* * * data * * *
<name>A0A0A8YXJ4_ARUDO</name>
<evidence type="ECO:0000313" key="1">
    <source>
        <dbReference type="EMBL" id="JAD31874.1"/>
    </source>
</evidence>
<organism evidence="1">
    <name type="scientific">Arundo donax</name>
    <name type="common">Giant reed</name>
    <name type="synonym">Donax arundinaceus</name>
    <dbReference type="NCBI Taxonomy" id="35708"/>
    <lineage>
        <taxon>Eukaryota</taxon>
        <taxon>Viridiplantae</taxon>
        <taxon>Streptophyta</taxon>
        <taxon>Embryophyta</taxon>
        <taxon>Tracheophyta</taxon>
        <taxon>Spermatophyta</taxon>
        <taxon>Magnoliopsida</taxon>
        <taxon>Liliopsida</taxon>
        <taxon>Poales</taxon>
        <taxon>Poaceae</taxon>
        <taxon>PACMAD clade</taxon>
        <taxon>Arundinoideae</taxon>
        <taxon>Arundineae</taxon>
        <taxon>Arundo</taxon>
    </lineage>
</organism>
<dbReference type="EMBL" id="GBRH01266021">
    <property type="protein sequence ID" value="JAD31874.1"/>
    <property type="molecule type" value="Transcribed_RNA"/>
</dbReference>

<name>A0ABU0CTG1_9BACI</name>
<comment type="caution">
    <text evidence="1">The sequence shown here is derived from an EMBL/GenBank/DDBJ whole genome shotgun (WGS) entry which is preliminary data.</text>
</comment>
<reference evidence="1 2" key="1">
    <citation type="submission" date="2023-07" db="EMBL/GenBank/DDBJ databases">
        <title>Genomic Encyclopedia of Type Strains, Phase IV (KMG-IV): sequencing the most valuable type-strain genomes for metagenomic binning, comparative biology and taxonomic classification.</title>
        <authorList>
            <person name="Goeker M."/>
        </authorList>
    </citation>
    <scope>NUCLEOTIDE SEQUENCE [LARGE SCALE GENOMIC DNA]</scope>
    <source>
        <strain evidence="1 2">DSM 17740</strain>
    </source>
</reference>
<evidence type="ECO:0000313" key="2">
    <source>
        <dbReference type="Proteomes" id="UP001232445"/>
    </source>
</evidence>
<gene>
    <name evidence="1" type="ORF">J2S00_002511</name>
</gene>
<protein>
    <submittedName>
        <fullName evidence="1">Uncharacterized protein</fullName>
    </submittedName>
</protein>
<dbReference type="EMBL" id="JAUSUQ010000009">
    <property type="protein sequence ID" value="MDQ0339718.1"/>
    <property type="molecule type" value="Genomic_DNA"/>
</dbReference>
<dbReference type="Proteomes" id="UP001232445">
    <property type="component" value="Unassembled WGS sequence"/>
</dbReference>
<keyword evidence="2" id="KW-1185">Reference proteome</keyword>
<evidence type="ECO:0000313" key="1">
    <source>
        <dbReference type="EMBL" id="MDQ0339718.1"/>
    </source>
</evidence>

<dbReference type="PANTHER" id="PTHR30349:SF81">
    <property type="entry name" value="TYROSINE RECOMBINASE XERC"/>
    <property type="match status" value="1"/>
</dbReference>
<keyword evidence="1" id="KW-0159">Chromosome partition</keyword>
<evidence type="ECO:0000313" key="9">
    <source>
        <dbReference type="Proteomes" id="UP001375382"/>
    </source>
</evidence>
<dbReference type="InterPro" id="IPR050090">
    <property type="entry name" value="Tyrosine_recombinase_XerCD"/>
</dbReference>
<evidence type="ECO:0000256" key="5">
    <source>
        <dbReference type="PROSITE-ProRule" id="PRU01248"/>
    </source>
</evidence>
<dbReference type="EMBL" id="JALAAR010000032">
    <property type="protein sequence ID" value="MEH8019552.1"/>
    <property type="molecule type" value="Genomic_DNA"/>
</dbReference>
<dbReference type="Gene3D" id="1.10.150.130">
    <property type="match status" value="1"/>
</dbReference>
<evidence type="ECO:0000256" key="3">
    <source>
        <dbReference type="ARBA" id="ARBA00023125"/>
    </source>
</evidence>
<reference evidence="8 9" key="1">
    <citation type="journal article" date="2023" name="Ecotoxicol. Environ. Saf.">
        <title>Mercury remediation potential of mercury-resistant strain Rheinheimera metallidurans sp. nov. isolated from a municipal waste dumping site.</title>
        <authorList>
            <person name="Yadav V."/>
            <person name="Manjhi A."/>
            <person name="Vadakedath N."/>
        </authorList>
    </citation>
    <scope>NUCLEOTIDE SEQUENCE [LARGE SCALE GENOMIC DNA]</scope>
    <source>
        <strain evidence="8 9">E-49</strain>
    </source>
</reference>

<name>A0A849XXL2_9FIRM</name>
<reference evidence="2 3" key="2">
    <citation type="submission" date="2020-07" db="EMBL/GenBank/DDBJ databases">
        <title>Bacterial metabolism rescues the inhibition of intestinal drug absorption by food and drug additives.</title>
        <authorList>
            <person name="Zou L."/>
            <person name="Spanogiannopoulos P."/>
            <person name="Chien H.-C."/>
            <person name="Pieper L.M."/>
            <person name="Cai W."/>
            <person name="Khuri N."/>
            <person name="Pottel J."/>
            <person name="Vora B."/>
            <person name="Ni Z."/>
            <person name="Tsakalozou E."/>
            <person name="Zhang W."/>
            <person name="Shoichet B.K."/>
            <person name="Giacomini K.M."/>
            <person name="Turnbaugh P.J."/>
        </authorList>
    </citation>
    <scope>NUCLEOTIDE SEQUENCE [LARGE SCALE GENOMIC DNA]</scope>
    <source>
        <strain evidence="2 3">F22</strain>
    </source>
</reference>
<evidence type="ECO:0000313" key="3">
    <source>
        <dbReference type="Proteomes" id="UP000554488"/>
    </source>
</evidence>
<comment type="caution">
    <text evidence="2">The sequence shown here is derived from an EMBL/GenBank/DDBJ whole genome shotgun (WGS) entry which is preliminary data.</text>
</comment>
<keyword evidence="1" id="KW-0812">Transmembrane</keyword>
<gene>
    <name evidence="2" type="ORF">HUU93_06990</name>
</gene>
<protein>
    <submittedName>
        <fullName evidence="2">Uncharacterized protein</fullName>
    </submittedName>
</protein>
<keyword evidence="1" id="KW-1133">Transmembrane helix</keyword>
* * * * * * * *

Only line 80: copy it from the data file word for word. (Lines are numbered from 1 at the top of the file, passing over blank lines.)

<evidence type="ECO:0000313" key="9">